Isatis tinctoria - Woad - Seed Maximize

Isatis tinctoria - Woad - Seeds

Isatis tinctoria - Woad - Siliques, 1 packet

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IsatiTinct-GRAINES

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Description

  • Brassicaceae
  • Caucasus, Naturalized in Europe
  • H 1.5m x L 1.5m
  • Z4 to Z8
  • Biennial
  • Synonyms : Dyer's Woad, Glastum
  • 1 packet of 30 siliques


Details

Isatis tinctoria is a fast-growing biennial plant, which thrives on dry soils, wasteland, stony grounds, etc. in open exposure and full sun.

Seeds germinate in spring of Year 1, and quickly establish a taproot and a rosette of smooth, broad, brittle, and bright green leaves.

Flowering takes place in the spring of Year 2.
Very early in March, flower stalks emerge from the rosette of leaves.
They are dressed in elongated, small, leathery, and glaucous green leaves, arranged in helix around the stem.

The blooming is spectacular.
Flowers are small, very abundant, and gathered in majestic panicles of 1.5m.
They each have 4 green sepals and 4 bright yellow petals, the combination of the two colors giving the panicle a very fresh color, which contrasts beautifully with the bluish foliage.
They are meliferous and very attractive to bees.

An abundance of fruits (siliques), green then brown, appear a few weeks later.
Siliques, containing seeds, are suspended gracefully over the entire panicle and give it a very decorative aspect.

WARNING !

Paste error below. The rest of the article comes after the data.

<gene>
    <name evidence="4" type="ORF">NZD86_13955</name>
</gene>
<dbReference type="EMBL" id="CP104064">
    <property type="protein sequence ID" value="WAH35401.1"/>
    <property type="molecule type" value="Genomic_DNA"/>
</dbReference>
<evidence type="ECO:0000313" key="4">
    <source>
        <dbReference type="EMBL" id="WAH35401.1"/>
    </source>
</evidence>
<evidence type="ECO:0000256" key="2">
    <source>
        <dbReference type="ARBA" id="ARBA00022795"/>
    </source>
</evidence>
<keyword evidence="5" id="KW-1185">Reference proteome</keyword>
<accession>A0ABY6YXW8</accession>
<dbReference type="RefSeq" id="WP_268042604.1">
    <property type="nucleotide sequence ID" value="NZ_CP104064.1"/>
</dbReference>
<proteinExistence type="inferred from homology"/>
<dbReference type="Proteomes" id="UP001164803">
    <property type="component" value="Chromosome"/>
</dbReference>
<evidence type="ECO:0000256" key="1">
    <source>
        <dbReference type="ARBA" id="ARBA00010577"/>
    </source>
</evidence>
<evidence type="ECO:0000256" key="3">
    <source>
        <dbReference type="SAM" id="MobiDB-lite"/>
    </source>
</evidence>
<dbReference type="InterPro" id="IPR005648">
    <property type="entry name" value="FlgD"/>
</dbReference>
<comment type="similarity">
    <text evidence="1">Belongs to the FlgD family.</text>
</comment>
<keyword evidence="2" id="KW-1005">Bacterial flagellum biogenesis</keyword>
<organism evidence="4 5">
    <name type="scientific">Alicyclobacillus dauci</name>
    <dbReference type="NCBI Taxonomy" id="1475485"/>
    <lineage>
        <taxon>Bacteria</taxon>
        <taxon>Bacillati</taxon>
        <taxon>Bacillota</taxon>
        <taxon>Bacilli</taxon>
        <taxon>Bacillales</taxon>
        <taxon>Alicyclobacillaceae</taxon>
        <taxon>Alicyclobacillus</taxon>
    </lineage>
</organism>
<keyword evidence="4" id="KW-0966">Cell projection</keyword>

Plant known to be invasive in some regions, control its spread by preventing it from producing seeds.

The seeds give an edible oil similar to rapeseed oil.

Isatis tinctoria has some medicinal properties: Antibacterial, Antiviral, Astringent, Anticancer, Emetic, and Laxative.
It was traditionally used in the Caucasus countries as a leaf decoction to treat wounds, tumors, boils, and fungal dermatitis, or as a syrup against measles.

Isatis tinctoria is a dye plant, traditionally used to produce Indigo.
In Western Europe, Dyer's Woad was cultivated on a large scale and since the Middle Ages, both as a source of Blue Pigment and for textile dyeing.
It was long known for the latter use, by the Celtic populations of northern Europe, as well as by the Romans and other Peoples of the Empire.
It is also possible to get a purple dye (Indirubine).

Hardy, Woad will grow in regions with a cold winter, contrary to other indigoferous plants, from tropical and subtropical climates.

Sow the seeds of Isatis tinctoria at the very beginning of spring, directly in place, by dispersing the siliques in a fairly spaced manner (large plants) on a clean, loosened soil.
Bury them slightly by scratching the surface of the soil with a rake.

For extracting Indigotine, harvest the leaves in June and July on Year 1.
This is when you will get the highest Indigotine content, and the best indigo quality.

There are several methods for subsequently obtaining the indigo color in dyeing : Read this article to learn more.

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Isatis tinctoria - Woad - Seeds

Isatis tinctoria - Woad - Seeds

Isatis tinctoria - Woad - Siliques, 1 packet

Write your review